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It’s painful to note that six shows from The A.V. Club’s Worst TV of 2011 list were renewed this season (counting the last-minute reprieve seemingly granted to Unforgettable). Some of the shows on that list were highly expensive failures (Charlie’s Angels), some sputtered off without so much as a whimper (I Hate My Teenage Daughter), while others presented inscrutable reasons for making it to the air in the first place (H8R). But not Retired At 35, which managed to impart that 1980s sitcom vibe 30 years too late. It’s a cookie-cutter sitcom repeating the same motions as countless others before it, and at this point it’s unclear whether anyone on the cast is even having fun going through those motions. They look tired already, and “Up North” is only the show’s 11th episode.

TV Land sitcoms are multiplying—The Soul Man just joined Retired At 35, Hot In Cleveland, The Exes, and Happily Divorced to round out the lineup—and they all seem to follow the same formula: Throw at least one reasonably recognizable face (George Segal and Jessica Walter here, Cedric The Entertainer, Betty White, Fran Drescher, and others elsewhere) into a sea of other thankful-to-be-working actors and cycle them through sitcom plots borrowed from the reruns in the TV Land vault.


The plot of the second-season première is largely irrelevant, but it does show that Retired At 35 is shifting from David as the main character to more of an ensemble feel. That doesn’t really matter, because it’s just trading one brand of recycled situations for another. David’s childhood crush Jessica, and her adopted mom—who David slept with in the pilot and Alan slept with in the season finale—are both gone, and the focus is on getting Segal and Walter back together. Walter does her best with the material, trying to squeeze just one laugh out of hackneyed bits, but despite what the invisible strangers on the laugh track think, there just isn’t enough there.

And who’s the big retooling savior? Marissa Jaret Winokur, most notable for her Tony-winning performance originating the role of Tracy Turnblad in the original Broadway production of Hairspray 10 years ago (and making it to the semifinals of the sixth season of Dancing With The Stars). Casey Wilson originally played the role, but she’s managed to move onto much better things over on Happy Endings.


Even major network dreck like Whitney or hack-job cable filler like Franklin & Bash can be relied on for just a few laughs; Retired At 35 might be the first comedy I’ve watched in the past 12 months that has absolutely no laughs. Zero. Zilch. Nada. Not a single laugh in the entire episode. But that statistic isn’t a measure of how funny the material is—rather, I think it’s indicative of just how aggressively derivate every single joke is. A cavalcade of old-people-having-sex jokes—based on subjects including impotence, oversharing with children, lack of bikini-wax knowledge—are the most egregious examples, but the worst part is the pacing. Everyone on the show speaks in such a slow, measured cadence, with wide-open pauses for the laugh track. It’s as though TV Land is aiming for viewers with hearing problems, despite the possibility that most of that age bracket won’t be awake when Retired At 35 airs.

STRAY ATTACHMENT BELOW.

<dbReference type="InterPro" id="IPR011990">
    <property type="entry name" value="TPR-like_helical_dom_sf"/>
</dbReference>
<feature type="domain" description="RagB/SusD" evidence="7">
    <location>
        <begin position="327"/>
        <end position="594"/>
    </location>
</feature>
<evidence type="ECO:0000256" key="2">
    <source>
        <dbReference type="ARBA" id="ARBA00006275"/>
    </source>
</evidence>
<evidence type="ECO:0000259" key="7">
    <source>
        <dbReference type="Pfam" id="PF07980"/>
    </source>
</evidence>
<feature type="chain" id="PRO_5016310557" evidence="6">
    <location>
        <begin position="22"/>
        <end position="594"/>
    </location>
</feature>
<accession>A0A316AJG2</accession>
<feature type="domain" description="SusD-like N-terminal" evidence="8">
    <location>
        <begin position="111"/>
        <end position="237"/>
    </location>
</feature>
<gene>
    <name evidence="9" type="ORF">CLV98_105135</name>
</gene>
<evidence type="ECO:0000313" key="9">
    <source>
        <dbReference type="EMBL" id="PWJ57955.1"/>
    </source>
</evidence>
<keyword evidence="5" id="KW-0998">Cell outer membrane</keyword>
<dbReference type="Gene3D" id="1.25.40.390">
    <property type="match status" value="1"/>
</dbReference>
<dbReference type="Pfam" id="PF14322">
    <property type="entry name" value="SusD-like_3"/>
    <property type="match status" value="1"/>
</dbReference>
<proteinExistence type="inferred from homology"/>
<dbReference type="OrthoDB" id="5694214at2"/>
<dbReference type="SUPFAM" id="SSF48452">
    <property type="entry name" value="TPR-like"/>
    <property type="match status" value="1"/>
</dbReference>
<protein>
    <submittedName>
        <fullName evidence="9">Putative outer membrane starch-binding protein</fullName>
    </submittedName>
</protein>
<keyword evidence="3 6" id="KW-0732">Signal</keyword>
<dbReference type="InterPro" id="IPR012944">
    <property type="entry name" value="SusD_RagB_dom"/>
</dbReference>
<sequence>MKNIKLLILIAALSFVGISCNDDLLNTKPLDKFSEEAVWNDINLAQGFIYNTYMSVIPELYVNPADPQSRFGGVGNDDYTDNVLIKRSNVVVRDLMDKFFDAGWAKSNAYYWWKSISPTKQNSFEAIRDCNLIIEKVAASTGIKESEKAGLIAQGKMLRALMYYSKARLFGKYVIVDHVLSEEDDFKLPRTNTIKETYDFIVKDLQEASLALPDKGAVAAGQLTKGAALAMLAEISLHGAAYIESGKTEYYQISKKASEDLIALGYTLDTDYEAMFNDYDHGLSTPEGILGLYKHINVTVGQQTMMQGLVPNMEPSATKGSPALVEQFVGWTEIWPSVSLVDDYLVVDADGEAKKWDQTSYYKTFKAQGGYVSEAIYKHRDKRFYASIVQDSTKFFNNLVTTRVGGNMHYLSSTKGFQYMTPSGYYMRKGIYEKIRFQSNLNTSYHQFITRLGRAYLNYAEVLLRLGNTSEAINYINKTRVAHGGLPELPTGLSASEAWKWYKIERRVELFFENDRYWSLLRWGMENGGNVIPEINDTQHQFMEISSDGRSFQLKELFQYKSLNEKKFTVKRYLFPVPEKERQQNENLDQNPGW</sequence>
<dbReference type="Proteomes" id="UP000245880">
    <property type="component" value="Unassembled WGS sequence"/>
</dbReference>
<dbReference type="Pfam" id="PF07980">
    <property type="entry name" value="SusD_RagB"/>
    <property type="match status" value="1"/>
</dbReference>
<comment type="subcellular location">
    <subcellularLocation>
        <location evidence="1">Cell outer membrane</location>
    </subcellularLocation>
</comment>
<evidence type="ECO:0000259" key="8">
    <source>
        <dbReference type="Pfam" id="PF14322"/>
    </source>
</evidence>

Original programming on a network like TV Land occupies a strange position, since the station is founded on the idea of showcasing classic television. When it’s showing new programs, there’s undoubtedly a rerun of something better on another station for cable and satellite viewers who own a package that includes TV Land. Shows like Hot In Cleveland and Retired At 35 have to approximate the classic sitcom style of yesteryear while at the same time being less expensive than the syndication rights to old network hits.


Hot In Cleveland is fine background noise and a decent attempt at extending the life of the multi-camera form, but the rest of the TV Land original lineup doesn’t feel in line with that tradition. These shows feel like knock-offs of a knock-off, and Retired At 35 arrived as such a misfire that some simple retooling won’t do the trick. Keeping Walter in some capacity could yield some good work down the road, and the supporting cast as currently constituted has potential, but the overall thrust of the show is so rough and uncertain—even when essentially producing a facsimile of well-worn sitcom tropes—that “Up North” remains as bland and boring as any episode from the first season. Retired At 35 is neither good enough to leave on in the background, nor a miserable enough failure to merit gawking.

Stray observations:

  • It didn’t surprise me that the show had already used Amy as a character, but I was stunned to find out that Casey Wilson was the one-episode stand-in. After getting dropped from Saturday Nigh Live and before Happy Endings unexpectedly took off, she must have been in a dark place.
  • One of the promos during a commercial break showed Betty White with dyed red hair on Hot In Cleveland, which earned my only laugh for the half-hour—and only for its sheer ridiculousness.